- Give your child physical affection and pleasant social interactions, which boost oxytocin levels and promote bonding.
- Limit your child’s exposure to violent media, which desensitizes children’s reaction to others’ suffering.
- Model empathy and compassion. Empathic parenting produces empathic children.
- Promote a moral system that depends on intrinsic value systems, rather than rewards or punishments.
- Encourage your child to explore other perspectives by stepping into another person’s shoes.
- Promote sharing because it helps a child understand another person’s perspective. Ask, “How do you think Max would feel if you shared your new toy with him?”
- As you read books to your child, draw attention to the different characters’ points of view. For example, ask, “How do you think he feels now?”
- Help your child discover similarities with people he may perceive as different. Some examples of diversity are people from other races, religions, or socioeconomic backgrounds, or people with physical or mental disabilities.
- Use role reversal as a way to prompt your child’s understanding of another’s feelings. Ask, “How would you feel if you were in this situation?”
Empathy often leads to compassion—the desire to take action to alleviate another person’s pain—although feeling another person’s pain is not a prerequisite to a compassionate act. The word compassion comes from the Latin word meaning “cosuffering,” and compassion is usually related to suffering. Compassion is a thought (“there are other people in this world”), plus an emotion (“I feel for others, and others feel for me”), plus an action (“I am going to do this to help others”).
As with empathy, your child is born with a tendency toward compassion. Starting at a young age, he moves to soothe you, his siblings, and his friends when they are distressed. However, he must hone this natural tendency through experience and through your modeling.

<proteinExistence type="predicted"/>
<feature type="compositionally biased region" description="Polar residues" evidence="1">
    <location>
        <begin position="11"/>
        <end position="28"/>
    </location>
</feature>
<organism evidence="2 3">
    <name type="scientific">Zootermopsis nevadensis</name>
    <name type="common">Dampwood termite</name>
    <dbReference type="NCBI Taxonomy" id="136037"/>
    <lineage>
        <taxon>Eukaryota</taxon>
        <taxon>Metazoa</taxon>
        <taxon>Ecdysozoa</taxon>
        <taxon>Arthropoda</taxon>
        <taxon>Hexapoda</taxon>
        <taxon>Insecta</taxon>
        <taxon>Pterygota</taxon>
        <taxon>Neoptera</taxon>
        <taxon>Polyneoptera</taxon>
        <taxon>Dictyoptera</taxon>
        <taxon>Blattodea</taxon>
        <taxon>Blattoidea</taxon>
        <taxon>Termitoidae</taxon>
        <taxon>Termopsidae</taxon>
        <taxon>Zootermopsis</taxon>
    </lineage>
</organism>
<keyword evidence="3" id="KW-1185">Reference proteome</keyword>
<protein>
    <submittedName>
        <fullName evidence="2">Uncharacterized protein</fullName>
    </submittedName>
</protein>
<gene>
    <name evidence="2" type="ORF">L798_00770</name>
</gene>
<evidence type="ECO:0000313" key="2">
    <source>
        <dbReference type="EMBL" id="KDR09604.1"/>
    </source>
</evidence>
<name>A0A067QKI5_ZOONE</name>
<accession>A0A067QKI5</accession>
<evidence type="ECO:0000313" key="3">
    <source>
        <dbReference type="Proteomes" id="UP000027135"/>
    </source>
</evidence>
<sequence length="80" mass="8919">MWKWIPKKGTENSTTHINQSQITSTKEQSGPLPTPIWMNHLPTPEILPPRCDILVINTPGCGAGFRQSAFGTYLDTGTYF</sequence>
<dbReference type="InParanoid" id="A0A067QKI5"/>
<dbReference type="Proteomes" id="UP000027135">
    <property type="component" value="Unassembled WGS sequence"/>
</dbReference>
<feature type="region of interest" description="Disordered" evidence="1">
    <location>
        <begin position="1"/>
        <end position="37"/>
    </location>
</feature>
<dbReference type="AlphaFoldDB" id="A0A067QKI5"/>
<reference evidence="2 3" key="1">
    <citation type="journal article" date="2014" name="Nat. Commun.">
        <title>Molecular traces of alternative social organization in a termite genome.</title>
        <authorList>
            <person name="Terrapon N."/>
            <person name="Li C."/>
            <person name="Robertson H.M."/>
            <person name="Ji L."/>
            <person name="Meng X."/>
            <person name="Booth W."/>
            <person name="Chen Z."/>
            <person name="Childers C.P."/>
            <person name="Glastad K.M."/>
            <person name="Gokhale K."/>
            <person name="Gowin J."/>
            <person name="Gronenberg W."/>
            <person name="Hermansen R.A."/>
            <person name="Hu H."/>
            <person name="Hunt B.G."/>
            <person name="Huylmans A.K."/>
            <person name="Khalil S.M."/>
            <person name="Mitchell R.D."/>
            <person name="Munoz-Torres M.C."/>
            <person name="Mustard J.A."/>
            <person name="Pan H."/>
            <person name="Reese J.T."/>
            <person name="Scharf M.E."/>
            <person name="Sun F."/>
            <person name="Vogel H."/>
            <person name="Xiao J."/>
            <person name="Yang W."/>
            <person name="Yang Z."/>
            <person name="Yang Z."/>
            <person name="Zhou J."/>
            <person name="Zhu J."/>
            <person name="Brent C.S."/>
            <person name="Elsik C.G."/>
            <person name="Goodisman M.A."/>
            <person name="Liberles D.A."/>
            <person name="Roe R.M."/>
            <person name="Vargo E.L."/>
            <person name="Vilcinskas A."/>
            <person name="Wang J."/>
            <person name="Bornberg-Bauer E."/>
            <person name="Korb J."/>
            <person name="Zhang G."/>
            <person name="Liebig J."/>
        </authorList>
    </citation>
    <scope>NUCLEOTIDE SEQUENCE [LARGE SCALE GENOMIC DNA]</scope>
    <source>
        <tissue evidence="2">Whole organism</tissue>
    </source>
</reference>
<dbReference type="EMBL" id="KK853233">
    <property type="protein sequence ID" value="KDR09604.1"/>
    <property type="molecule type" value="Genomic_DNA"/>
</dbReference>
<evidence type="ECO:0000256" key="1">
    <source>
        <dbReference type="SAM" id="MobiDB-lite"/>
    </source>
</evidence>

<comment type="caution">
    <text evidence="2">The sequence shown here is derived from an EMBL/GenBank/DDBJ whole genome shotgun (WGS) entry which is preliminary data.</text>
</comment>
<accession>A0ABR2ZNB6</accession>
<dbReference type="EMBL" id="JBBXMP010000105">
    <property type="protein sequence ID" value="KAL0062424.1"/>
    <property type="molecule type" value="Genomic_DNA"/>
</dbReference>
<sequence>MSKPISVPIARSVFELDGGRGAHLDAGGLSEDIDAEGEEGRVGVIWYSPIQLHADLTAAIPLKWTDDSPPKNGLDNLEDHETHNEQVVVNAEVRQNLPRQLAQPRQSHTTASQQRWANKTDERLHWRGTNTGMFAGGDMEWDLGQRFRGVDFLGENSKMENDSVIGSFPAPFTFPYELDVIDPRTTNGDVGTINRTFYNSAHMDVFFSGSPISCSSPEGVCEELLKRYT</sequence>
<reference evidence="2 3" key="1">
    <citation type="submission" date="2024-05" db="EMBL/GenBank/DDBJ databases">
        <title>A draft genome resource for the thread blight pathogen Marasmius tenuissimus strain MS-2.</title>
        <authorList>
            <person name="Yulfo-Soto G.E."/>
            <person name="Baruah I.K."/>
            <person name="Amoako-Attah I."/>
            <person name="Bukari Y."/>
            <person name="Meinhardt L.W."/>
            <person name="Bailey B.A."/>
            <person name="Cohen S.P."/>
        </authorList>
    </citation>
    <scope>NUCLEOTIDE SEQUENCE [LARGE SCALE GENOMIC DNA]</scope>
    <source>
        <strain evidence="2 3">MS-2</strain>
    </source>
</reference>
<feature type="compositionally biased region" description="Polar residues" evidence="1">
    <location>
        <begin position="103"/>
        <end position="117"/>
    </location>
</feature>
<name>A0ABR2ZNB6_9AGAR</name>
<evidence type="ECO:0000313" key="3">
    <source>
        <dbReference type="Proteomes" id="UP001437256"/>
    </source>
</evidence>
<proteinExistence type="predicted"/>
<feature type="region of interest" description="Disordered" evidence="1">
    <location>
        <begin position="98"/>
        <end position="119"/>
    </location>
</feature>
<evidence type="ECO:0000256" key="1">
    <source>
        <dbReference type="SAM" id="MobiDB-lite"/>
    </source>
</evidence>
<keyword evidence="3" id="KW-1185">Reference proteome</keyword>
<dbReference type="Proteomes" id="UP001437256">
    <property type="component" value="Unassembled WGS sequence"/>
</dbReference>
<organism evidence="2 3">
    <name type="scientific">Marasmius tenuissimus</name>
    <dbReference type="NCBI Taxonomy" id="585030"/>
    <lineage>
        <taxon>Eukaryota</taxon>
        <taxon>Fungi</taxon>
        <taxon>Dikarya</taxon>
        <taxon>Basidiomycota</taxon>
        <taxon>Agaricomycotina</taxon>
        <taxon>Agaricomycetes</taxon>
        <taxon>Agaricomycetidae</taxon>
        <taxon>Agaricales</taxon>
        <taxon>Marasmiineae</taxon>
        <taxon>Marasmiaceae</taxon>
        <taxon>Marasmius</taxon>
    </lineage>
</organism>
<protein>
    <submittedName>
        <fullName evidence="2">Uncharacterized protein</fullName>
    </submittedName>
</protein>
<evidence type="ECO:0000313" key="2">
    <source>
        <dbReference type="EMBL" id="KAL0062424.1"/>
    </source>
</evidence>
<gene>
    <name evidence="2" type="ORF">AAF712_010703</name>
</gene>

Acceptance and understanding without judgment or criticism are basic to developing compassion. Your child benefits when he witnesses you accepting yourself, as well as others. If you are inwardly or outwardly critical of yourself or others, then your child learns to be critical, too. When you are compassionate and understanding toward yourself and others, he learns to follow suit.
When you encourage your child to be empathic and compassionate, you are investing in making the world a better place and helping him to develop meaningful relationships that nurture his happiness.
Because Western culture places great emphasis on independence, self-reliance, and self-first thinking, you may have to battle cultural ideals in order to teach your child compassion. In their early years, children need parents and caregivers who consciously nurture their ability to care about others and to act with kindness. When you encourage your child to be empathic and compassionate, you are investing in making the world a better place and helping him to develop meaningful relationships that nurture his happiness.